Researchers say they have solved a key mystery regarding Voyager 1 leaving the Solar System. It was believed to have passed beyond the influence of the Sun (the heliosphere) into interstellar space in 2013, the first spacecraft ever to do so, but measurements of the surrounding magnetic field since have caused some controversy.
Essentially, the magnetic field observed by Voyager 1 is tilted at 40 degrees to the expected interstellar magnetic field. This latest study, published in the Astrophysical Journal Letters, explains the anomaly by suggesting that the orientation of the magnetic field is being pushed and stretched by the solar wind. The authors predict that it will take 10 years for the spacecraft to pass into a region of space where the surrounding magnetic field is no longer influenced at all by the Sun.
"If you think of the magnetic field as a rubber band stretched around a beach ball, that band is being deflected around the heliopause [where the solar wind stops]," lead author of the study, Nathan Schwadron of the University of New Hampshire, said in a statement.
The direction of the interstellar magnetic field was estimated using data from NASA’s Interstellar Boundary Explorer (IBEX) spacecraft. It observed a “ribbon” of hydrogen atoms, dubbed the “IBEX ribbon”, just beyond the Solar System that seem to indicate its direction. Voyager 1’s different readings, therefore, were a cause for some confusion.
Now, using readings from the Voyager spacecraft – namely that it has observed a change in magnetic field orientation of a few degrees every year – the researchers have proposed the tilted magnetic field theory.
Artist's impression of the Voyager spacecraft. NASA.
The lack of a significant change in the magnetic field when Voyager crossed beyond the Solar System had also been somewhat of a mystery, but this theory seems to show that it is a gradual change, and not a sudden change like other variables – such as the dramatic change in particles, 40 times greater, observed beyond the boundary.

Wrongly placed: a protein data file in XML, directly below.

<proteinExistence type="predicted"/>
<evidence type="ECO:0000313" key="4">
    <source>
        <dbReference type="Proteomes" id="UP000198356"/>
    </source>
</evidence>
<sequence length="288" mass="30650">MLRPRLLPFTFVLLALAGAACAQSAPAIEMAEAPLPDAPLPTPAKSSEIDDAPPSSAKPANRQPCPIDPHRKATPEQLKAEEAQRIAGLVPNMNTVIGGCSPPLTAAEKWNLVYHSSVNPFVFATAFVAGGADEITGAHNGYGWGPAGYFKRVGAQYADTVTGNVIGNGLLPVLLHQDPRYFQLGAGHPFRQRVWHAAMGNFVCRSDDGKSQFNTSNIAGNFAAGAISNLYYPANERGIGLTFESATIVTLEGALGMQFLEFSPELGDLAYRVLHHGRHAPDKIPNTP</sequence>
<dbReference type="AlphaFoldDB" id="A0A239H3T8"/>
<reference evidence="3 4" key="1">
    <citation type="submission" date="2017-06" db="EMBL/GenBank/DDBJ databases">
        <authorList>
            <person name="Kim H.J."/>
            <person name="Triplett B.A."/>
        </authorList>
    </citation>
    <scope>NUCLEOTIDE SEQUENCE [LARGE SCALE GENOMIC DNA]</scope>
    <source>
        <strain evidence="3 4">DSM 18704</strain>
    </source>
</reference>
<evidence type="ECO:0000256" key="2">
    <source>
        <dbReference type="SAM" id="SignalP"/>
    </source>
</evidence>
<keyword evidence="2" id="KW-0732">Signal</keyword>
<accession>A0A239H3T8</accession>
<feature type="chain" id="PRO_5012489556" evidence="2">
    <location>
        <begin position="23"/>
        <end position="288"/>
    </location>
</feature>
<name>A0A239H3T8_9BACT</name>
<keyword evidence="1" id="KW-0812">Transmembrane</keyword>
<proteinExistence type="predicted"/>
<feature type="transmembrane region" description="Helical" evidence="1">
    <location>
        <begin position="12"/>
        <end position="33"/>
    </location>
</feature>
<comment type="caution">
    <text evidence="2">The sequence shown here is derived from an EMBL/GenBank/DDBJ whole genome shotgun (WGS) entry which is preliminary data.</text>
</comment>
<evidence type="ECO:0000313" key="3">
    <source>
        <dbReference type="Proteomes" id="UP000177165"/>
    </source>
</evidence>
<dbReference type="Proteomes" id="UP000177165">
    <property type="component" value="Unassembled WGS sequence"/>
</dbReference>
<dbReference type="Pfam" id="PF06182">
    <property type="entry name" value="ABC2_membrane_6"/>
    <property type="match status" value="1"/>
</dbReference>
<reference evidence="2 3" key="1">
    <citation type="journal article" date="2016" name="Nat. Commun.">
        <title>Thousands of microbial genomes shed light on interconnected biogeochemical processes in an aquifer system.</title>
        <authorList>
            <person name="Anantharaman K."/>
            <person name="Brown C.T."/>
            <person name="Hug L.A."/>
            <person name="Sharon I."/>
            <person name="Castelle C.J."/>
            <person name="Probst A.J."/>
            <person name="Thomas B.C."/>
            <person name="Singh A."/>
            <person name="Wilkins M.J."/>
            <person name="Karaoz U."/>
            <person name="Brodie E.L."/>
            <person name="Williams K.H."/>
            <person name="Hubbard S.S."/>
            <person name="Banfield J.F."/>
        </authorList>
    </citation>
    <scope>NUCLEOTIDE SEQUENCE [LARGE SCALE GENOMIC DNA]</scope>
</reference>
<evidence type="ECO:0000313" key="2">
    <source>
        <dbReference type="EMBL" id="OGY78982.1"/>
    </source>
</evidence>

The results suggest that Voyager 1 is not quite in “true” interstellar space yet, although Schwardon told IFLScience it was a “matter of philosophy”. Instead, Voyager 1 is in a sort of purgatory region which Schwardon called the “outer heliosheath”, where the solar wind and interstellar medium interact. It will not be until Voyager 1 reaches the so-called “pristine” region of the interstellar medium that is unaffected by solar wind in 10 years that it will truly be beyond the Solar System’s influence.
For all intents and purposes, though, NASA says that Voyager 1 has entered interstellar space because it has crossed the heliosphere, the bubble of solar wind around the Solar System. In 2025, the researchers expect Voyager 1 to record the same magnetic field direction in the pristine interstellar medium as the IBEX ribbon, an estimation supported by observations from the Ulysses and SOHO spacecraft.
Then, Voyager 1 will truly, almost certainly, be entirely in interstellar space and out of reach of the Sun.
Image in text: Artist's impression of the Voyager spacecraft. NASA.